In short, colors can mean different things in different cultures. It pays to be wary of your color scheme if you plan to ‘go global’.
Website Way-Finding (Navigation!)

image by Sebastian Niedlich

Naturally, you want your website visitors to find their way around your site with ease. Navigation bars, scroll bars…there are best-practice guides that dictate the best place for navigational aids. But these are generally based on left-to-right (LTR) languages, e.g. English, French and German. However, many language scripts read from right-to-let (RTL), such as Arabic, which is the fifth most widely spoken language in the world.
It may be enough to simply switch the navigation bar to the other side of the site, but to minimize the amount of changes you need to make and for consistency, then a horizontal navigation bar might be the best option from the start. Regardless of what you actually decide, as long as you are switched on to these issues in the first place, your job will be made a whole lot easier later on.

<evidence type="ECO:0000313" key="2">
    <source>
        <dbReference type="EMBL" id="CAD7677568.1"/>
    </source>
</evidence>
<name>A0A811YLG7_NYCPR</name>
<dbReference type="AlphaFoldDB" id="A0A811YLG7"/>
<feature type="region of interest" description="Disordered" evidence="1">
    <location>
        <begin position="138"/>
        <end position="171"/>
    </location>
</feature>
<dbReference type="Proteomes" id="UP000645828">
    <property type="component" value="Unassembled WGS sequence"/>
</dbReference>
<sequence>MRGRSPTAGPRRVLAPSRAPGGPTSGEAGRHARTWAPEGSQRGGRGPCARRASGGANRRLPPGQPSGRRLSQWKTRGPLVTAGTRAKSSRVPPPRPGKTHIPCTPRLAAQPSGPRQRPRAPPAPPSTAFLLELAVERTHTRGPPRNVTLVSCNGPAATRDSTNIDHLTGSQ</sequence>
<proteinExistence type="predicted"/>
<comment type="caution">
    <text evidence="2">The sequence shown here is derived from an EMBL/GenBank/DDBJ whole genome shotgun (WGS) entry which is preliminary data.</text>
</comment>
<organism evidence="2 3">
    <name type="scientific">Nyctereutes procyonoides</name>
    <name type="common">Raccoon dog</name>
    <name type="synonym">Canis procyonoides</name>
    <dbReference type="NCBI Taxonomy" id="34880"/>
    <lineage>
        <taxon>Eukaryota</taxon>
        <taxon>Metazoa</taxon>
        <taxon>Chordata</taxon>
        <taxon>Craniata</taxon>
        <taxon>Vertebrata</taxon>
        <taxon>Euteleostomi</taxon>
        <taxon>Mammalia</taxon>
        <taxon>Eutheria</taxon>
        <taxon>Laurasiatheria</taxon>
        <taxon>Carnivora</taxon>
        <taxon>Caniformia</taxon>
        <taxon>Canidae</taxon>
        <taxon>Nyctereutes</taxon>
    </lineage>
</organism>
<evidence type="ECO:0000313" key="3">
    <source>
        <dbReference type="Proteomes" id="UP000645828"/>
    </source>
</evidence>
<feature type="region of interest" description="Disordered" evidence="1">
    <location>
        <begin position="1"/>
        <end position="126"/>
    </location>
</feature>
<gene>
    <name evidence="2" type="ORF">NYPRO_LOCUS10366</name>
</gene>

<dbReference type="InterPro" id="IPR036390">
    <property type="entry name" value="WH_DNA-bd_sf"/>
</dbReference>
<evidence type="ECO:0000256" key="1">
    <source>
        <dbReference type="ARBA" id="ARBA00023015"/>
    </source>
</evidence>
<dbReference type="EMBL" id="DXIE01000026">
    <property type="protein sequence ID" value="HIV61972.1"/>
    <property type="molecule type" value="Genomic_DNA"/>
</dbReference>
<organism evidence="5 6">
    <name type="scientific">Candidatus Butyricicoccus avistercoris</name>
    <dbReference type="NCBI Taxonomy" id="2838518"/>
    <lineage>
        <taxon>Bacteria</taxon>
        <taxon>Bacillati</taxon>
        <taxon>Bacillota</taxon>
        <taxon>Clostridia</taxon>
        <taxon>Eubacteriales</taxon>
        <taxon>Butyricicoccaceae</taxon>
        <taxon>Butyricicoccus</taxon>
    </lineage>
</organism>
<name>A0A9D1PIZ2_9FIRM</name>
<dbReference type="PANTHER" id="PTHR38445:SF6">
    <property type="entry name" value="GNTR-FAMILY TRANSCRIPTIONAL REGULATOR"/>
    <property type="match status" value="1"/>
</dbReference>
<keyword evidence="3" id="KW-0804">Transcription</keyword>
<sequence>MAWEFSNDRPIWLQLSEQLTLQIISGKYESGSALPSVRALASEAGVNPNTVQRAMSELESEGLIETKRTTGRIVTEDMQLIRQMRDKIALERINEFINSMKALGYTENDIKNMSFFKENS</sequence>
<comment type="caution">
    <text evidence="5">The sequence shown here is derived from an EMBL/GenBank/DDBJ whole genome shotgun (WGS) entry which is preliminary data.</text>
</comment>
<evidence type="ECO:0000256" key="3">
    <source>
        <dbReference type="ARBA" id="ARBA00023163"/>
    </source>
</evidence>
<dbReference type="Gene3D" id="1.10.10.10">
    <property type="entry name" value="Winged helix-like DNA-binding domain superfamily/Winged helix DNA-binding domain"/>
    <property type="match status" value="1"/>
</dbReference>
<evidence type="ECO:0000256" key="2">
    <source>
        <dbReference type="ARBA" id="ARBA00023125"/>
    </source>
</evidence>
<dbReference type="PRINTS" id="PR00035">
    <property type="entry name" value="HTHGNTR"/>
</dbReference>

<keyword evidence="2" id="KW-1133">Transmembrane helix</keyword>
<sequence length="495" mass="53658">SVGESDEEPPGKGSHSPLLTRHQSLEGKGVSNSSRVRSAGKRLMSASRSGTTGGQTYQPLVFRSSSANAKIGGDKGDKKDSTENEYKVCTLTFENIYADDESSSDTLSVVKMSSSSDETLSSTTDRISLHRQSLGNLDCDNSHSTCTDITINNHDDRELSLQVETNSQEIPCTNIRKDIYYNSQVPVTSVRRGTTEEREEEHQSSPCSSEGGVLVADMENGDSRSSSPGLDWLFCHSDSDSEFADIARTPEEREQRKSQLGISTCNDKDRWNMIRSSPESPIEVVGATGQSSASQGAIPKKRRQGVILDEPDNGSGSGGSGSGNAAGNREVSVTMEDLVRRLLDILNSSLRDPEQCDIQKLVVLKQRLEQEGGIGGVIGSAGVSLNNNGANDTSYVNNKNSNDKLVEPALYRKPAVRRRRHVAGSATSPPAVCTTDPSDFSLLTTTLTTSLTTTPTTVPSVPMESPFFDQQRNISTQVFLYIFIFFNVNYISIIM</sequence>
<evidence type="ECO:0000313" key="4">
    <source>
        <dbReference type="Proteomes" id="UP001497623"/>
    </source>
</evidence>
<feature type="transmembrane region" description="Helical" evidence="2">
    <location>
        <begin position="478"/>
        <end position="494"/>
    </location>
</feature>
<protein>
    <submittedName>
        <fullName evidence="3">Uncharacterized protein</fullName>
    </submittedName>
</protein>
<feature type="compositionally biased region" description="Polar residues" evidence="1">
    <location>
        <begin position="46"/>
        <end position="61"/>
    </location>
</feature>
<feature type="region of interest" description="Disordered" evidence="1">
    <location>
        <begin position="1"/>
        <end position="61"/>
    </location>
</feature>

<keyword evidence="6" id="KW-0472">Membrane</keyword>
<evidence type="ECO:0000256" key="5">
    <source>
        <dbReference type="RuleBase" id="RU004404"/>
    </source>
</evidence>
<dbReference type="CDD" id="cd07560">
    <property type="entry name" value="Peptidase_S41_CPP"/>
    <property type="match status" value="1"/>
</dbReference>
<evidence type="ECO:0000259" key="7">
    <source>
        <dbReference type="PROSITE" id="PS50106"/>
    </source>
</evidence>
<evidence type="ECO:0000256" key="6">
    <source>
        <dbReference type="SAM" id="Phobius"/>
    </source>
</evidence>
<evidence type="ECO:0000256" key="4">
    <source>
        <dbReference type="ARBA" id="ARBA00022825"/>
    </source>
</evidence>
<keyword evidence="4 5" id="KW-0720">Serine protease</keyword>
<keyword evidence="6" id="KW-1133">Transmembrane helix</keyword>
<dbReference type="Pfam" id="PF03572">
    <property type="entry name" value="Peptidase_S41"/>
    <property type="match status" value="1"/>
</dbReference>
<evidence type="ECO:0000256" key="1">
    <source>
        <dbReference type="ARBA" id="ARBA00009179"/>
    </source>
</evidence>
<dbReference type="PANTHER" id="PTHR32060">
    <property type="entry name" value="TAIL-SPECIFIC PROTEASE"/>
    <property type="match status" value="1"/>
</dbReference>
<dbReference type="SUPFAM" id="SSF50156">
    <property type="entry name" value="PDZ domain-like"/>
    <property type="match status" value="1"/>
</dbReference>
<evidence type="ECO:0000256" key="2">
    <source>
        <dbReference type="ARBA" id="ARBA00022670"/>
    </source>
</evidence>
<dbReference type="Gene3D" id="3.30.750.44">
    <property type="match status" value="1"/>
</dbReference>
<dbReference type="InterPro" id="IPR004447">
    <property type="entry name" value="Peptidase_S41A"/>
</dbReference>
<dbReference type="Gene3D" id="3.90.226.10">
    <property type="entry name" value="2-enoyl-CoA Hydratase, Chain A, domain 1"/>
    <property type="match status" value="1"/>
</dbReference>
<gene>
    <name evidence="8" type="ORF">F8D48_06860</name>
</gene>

And that’s the very basics of designing a multilingual-friendly website. Now it’s time to go global!
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Written by Christian Arno

Christian Arno launched Lingo24 - translation company and website localization specialists - in 2001. With operations across four continents and clients in over sixty countries, Lingo24 had a turnover of $6.1m USD in 2009. Follow him on Twitter @lingo24.